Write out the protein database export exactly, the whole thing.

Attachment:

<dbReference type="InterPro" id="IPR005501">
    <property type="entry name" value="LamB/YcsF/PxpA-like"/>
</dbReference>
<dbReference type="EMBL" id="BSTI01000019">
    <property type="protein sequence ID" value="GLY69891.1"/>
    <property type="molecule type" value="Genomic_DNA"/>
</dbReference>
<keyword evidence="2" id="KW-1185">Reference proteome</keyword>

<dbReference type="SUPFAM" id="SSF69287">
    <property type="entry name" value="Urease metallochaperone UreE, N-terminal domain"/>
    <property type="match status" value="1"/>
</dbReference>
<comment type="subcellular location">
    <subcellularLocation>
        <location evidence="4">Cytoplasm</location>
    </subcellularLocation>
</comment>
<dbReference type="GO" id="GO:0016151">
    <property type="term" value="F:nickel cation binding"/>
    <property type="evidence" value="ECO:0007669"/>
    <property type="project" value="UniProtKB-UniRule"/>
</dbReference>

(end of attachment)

<dbReference type="InterPro" id="IPR005501">
    <property type="entry name" value="LamB/YcsF/PxpA-like"/>
</dbReference>
<dbReference type="EMBL" id="BSTI01000019">
    <property type="protein sequence ID" value="GLY69891.1"/>
    <property type="molecule type" value="Genomic_DNA"/>
</dbReference>
<keyword evidence="2" id="KW-1185">Reference proteome</keyword>

<dbReference type="SUPFAM" id="SSF69287">
    <property type="entry name" value="Urease metallochaperone UreE, N-terminal domain"/>
    <property type="match status" value="1"/>
</dbReference>
<comment type="subcellular location">
    <subcellularLocation>
        <location evidence="4">Cytoplasm</location>
    </subcellularLocation>
</comment>
<dbReference type="GO" id="GO:0016151">
    <property type="term" value="F:nickel cation binding"/>
    <property type="evidence" value="ECO:0007669"/>
    <property type="project" value="UniProtKB-UniRule"/>
</dbReference>